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Joseph's (fka Citarella the Restaurant)


Pat Goldberg
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I'm still reluctant to believe it's open, after something like 32 years of false alarms! I'll try to swing by there in the next couple of weeks or so and give a little report if nobody else gets there first.

Steven A. Shaw aka "Fat Guy"
Co-founder, Society for Culinary Arts & Letters, sshaw@egstaff.org
Proud signatory to the eG Ethics code
Director, New Media Studies, International Culinary Center (take my food-blogging course)

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It is indeed open. I know because it happens to be downstairs from my office (I'm on the plaza side, Citarella is on 6th Ave, but it's the same building). A friend of my is the GC for Citarella and the reason it has taken so long to open is that when the building formerly known as Hurley's was gutted for the remodel they found out that the structure was about to fall down. Basically, there wasn't anything holding the walls up. Anywho, that's why it has taken so long to open the place. I very rarely go to Citarella because the one on 3rd Avenue put David's Chicken out of business (boo hoo) and since I've moved further uptown I don't go past it as often as I did when I lived on  E75th. Also their check-out traffic pattern is not fat friendly, especially when one is already carrying packages.  That being said the things I have bought there have been top quality and I have no reason to believe the mid-town location will be of any lesser quality. If I head down there for lunch, I'll let you all know how it is.

Adam

(Edited by abbeynormal at 9:42 am on Aug. 23, 2001)

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Quote: from abbeynormal on 9:40 am on Aug. 23, 2001

they found out that the structure was about to fall down. Basically, there wasn't anything holding the walls up.

That appears to be the primary excuse they've settled into using lately. But we could start a long thread: "Excuses Citarella has made for its 497-year delayed restaurant opening."

I think they must have hired the same guys that did the renovation on my tiny apartment, which took two years and the apartment still looks pretty much the same.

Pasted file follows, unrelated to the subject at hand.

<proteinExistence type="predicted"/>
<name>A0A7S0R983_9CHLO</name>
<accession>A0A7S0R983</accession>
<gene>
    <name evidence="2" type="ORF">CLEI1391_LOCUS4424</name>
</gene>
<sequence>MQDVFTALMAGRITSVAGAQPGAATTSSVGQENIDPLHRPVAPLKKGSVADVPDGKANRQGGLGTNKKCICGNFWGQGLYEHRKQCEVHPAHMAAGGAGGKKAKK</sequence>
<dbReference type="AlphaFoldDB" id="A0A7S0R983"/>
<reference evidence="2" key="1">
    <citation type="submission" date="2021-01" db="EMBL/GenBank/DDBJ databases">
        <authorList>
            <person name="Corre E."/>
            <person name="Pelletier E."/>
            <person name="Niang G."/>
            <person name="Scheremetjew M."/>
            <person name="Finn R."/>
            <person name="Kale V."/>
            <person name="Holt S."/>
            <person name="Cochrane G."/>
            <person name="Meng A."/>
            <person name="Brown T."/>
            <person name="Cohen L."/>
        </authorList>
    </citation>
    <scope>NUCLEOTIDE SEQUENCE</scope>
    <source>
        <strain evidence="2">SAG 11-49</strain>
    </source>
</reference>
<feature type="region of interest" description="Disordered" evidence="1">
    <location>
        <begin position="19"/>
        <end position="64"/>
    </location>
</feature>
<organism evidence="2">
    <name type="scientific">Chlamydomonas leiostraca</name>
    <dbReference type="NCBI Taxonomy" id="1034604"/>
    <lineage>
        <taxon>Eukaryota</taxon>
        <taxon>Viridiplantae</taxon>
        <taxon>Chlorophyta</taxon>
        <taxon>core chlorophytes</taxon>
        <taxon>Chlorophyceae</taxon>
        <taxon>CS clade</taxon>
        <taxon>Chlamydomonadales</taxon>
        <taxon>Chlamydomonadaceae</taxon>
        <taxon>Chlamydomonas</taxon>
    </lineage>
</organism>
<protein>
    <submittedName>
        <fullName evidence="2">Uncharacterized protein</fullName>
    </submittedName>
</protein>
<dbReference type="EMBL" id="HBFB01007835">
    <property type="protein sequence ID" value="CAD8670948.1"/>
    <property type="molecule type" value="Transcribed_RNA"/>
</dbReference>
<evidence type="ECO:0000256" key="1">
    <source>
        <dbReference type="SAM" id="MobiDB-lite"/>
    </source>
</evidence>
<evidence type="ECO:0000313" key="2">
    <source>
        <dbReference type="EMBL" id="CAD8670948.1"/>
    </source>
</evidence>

Steven A. Shaw aka "Fat Guy"
Co-founder, Society for Culinary Arts & Letters, sshaw@egstaff.org
Proud signatory to the eG Ethics code
Director, New Media Studies, International Culinary Center (take my food-blogging course)

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Retitle this thread - "Mr. Blandings Builds His Dream Restaurant/Cafe/Market"

No really, the in-house person at Citarella used to have my office at my old firm (which was in the Credit Mayonnaise building). Often when she was on-site, meeting with the builders, she'd stop my old firm and we'd ask her "when already?"  I have no reason to doubt her credibility. You, however, have every reason to doubt mine. LOL.

In any case it's open now and no one has gone hungry in the interim, so who gives a fig what the reason was.

It's open, let's eat.

Adam

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Quote: from Fat Guy on 12:08 pm on Aug. 23, 2001

You would deprive me of the ability to harbor a grudge for no good reason? :)

The ability to harbor a grudge without regard for good reason, shall not be denied without due process of lunch.  :wink:

Gee, I don't know? I'm carrying a grudge against them 'cause they put a chicken place out of business and I don't like their labyrinthine check out line.

Adam

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The checkout line is a serious enough flaw that I wouldn't call you crazy for objecting to it. Indeed, I find it tremendously annoying because my fat ass barely fits between the handrails.

Steven A. Shaw aka "Fat Guy"
Co-founder, Society for Culinary Arts & Letters, sshaw@egstaff.org
Proud signatory to the eG Ethics code
Director, New Media Studies, International Culinary Center (take my food-blogging course)

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Yes, Pat, I saw yesterday (but thanks for reminding me today) that Brain Young (formerly of Le Bernardin and Pop) is now at Citarella. At Pop he showed that he can do wondrous things with fish. I guess it's time to venture outside of the Village. I'll be going to Queens next!